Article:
I was looking through custom allocators. For example std::set is defined as follows:
What I find odd about this is that the allocator here apparently only allocates integer. A set will use an AVL tree or red-black tree internally, however, and each element inside a set will need more information than just the stored value. For example, each node in the tree will at least contain two child nodes.Code:template < class Key, class Compare = less<Key>, class Allocator = allocator<Key> > class set;
Imagine a set of integers: the allocator will only be able to allocate integers. So how does it work internally? Does it allocate the tree's nodes simply by using "new", bypassing the allocator, and store a pointer to the allocated integer in the node?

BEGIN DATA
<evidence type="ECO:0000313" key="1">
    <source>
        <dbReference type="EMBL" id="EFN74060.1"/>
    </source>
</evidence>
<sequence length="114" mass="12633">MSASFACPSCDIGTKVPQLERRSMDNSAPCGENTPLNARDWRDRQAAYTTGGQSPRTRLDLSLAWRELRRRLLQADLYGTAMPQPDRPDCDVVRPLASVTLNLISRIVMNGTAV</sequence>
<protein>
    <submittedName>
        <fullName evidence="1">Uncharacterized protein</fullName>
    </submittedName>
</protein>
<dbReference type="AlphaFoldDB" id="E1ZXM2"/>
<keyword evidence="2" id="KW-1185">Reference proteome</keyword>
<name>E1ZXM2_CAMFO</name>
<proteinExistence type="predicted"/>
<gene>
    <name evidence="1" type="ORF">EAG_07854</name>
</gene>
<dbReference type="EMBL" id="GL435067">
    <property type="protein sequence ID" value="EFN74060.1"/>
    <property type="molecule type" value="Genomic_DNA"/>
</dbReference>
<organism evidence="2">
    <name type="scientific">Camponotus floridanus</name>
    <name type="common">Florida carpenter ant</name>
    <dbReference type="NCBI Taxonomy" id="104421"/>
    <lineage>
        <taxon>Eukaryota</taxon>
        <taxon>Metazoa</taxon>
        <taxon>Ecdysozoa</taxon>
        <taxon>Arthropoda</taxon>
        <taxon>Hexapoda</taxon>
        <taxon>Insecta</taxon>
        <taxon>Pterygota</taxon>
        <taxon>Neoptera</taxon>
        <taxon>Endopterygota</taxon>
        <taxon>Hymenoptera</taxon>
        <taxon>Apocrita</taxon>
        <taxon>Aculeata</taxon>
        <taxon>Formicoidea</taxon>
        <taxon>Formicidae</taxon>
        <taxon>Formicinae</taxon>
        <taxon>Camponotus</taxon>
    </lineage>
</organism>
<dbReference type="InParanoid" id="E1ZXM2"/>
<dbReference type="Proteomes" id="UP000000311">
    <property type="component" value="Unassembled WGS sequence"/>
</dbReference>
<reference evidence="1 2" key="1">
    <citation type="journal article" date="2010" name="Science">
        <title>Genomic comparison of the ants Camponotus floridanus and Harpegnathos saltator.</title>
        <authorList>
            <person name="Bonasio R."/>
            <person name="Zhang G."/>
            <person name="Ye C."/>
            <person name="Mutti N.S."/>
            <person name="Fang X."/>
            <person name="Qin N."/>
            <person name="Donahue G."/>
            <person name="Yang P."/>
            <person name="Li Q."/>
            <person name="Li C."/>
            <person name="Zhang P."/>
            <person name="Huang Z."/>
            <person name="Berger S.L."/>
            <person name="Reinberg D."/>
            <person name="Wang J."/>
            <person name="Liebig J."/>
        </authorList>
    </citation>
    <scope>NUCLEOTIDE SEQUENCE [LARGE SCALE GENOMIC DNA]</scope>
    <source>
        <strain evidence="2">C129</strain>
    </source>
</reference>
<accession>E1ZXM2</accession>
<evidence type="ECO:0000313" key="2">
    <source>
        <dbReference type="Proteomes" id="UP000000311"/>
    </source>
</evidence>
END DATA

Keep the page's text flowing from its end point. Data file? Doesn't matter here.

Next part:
That sounds to me as though it kind of defeats the purpose of the allocator, especially if it's used as optimization, for example using memory pools. Or am I missing something here?
Thanks in advance,